Looks like a potentially severe drought coming

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UndercoverElephant
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Looks like a potentially severe drought coming

Post by UndercoverElephant »

I am watching the growth of wild plants very carefully (it is my job to do so). They are suffering. A lot of things are frost damaged, a lot of things are late because of the low temperatures, and now they are beginning to suffer from lack of rain. The spring fungi are also in trouble (st george's mushrooms should be about to fruit, but they will not do so unless it rains). The long term forecast is for more of the same, for the forseeable future: https://www.bbc.co.uk/weather/features/56771376

Cold and dry. We've already had the driest start to April in living memory, no rain is forecast, and the end of the week shows absolutely no sign of change. And after that, we're getting into the summer period where extended periods of warm and dry weather are normal.
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Re: Looks like a potentially severe drought coming

Post by kenneal - lagger »

We have noticed this trend over the last few years as there is a lot less grazing available on our local common early in the year. This has a knock on effect right through until the autumn rain comes. Our cattle are having to eat a lot more browse so we are breeding towards a cow which will cope with this sort of diet.

Wet land is looking a lot more attractive.
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clv101
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Re: Looks like a potentially severe drought coming

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We've had a mere 23mm of rain over the last four weeks, since mid-March. The current forecast's looking dry, maybe a few mm in a week's time. This is looking like yet another dry spring, like '17, '18 and 2020.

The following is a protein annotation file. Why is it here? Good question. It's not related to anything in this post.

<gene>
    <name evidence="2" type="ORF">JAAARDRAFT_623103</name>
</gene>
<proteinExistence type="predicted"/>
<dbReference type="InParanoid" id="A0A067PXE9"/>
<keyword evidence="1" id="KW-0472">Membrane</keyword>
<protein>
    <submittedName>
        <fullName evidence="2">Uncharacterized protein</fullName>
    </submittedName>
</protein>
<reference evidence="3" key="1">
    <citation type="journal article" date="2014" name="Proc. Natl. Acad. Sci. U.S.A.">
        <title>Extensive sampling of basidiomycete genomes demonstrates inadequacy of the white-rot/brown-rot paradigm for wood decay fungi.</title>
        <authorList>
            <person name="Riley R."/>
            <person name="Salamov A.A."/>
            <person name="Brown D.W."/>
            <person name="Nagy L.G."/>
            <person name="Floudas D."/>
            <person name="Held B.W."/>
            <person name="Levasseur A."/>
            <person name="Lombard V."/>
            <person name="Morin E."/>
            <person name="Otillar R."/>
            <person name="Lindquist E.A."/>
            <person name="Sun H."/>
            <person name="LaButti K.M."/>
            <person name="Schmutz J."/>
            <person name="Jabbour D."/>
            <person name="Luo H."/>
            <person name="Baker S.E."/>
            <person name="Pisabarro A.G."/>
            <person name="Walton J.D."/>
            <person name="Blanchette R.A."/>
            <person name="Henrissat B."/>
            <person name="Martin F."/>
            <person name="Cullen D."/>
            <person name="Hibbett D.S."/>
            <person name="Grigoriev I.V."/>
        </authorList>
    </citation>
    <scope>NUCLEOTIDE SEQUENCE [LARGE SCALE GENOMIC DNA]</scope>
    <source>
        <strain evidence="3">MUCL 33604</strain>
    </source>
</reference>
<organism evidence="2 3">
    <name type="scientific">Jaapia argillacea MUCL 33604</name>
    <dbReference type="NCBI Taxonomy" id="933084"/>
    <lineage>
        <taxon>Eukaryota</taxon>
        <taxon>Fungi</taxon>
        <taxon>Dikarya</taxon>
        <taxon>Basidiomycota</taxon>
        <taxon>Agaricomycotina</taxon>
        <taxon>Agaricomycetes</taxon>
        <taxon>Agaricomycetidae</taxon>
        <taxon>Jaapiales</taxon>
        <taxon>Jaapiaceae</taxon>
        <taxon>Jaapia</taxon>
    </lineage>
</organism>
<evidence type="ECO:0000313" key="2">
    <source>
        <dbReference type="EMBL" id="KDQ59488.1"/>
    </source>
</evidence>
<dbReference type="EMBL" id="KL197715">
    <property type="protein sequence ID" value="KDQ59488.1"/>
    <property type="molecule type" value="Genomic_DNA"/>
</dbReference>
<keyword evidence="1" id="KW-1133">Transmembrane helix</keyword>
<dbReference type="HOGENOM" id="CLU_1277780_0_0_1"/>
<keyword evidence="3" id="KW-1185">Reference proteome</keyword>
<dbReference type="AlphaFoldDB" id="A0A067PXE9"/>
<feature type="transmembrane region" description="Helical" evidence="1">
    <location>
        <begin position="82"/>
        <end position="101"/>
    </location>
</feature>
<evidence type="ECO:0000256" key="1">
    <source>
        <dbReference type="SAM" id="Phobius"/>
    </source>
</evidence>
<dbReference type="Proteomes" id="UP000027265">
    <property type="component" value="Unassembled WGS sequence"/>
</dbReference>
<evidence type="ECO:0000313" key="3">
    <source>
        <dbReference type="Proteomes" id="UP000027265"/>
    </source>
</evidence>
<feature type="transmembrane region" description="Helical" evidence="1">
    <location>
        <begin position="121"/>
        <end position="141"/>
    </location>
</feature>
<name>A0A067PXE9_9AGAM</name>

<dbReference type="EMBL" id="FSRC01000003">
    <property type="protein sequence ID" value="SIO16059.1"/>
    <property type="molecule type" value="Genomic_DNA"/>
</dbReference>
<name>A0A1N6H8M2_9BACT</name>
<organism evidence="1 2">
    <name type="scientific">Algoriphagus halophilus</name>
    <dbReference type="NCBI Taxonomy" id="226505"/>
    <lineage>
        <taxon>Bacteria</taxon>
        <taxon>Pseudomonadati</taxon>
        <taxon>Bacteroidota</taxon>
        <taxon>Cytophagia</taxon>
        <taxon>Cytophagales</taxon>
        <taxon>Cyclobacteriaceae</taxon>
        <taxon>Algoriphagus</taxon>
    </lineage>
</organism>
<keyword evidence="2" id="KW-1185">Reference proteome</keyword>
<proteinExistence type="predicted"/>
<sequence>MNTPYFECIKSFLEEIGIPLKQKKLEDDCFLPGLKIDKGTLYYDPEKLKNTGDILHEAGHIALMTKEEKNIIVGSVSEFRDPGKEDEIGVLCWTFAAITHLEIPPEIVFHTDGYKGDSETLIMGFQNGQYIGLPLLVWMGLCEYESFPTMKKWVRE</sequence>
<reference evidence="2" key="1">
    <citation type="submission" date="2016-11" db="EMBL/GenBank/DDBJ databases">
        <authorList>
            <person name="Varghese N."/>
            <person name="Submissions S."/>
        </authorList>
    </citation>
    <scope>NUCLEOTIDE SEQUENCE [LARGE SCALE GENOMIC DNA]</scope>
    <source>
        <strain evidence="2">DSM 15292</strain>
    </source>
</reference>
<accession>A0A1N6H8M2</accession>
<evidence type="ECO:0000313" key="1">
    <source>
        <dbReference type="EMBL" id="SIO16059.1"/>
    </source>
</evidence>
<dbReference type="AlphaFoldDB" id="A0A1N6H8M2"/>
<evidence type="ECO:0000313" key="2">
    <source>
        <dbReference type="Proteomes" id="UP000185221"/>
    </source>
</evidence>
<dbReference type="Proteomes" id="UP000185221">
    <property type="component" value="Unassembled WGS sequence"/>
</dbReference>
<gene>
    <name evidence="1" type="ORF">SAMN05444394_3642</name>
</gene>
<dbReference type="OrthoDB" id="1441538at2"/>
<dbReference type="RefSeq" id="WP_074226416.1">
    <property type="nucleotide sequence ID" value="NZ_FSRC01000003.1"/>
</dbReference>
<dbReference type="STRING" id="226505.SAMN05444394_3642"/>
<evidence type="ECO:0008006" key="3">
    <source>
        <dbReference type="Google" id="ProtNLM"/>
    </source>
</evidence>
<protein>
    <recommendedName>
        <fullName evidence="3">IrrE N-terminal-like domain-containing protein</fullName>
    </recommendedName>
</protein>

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Re: Looks like a potentially severe drought coming

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A farming neighbour of mine purchased extra land a few years ago, for grazing beef cattle.
The new land is low lying and vulnerable to flooding, hence the low price paid.
It makes excellent grazing in the summer or in prolonged dry weather, and has proved a wise purchase.

Other friends in North Wales own a dairy farm. Low qaulity land but the cattle thrive at a low stocking density, the lower parts of this farm are also vulnerable to flooding, but valuable in dry weather.

Meanwhile it has been announced that the Lynton funicular railway which is water powered is to be converted to electric power, the stated reason being that all the water used at present is dumped at the bottom of the incline, runs into the sea, and thereby adds to sea level rise. This change was announced at the begining of this month.
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Re: Looks like a potentially severe drought coming

Post by adam2 »

Details.

Quote, as reported on the first day of this month.

HYBRID FUTURE for the CLIFF RAILWAY - The Lynton & Lynmouth Cliff Railway has finally announced its conversion to electric power this week and follows in the footsteps of many of the other UK Funiculars. The cliff railway, which has been run entirely by water since 1890, can no longer justify its contribution to rising sea levels. Each day, the cliff railway can extract up to 60,000 gallons of fresh river water from the West Lyn, it is used briefly and then simply chucked directly into the sea. That’s a huge amount of water, more than 16 million gallons during the season. ‘putting that much water into the sea is only going to contribute towards rising sea levels’ said company spokesman, Archie Medes, ‘It’s just like when my bath overflowed last week’. The ‘Eureka’ moment followed the recent high tides in Lynmouth, the company felt it could no longer justify its contribution to rising sea levels in this way and has been working closely with Tezla over the winter maintenance season laying high voltage electric cabling. Twenty high-capacity Lithium (Li-Ion) Batteries have been installed below the carriages in the now redundant 700 gallon water tanks, the 100kWh batteries are expected to hold 90% of their life after 1000 discharge cycles and have the capacity of up to 5 journeys per day, powering the railway and its passengers silently up the hillside at up to 40mph. General Manager, Ashley Clarke, said ‘this new technology is amazing, no longer will we have to starve the planet of fresh water, when we can use Batteries, Lithium and electricity instead. We thought we were really eco before but the switch to electricity just makes that better – I can’t believe the Victorians didn’t think about it. We even have phone charging points that visitors can use during their journey’.
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Re: Looks like a potentially severe drought coming

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:mrgreen: haha
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BritDownUnder
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Re: Looks like a potentially severe drought coming

Post by BritDownUnder »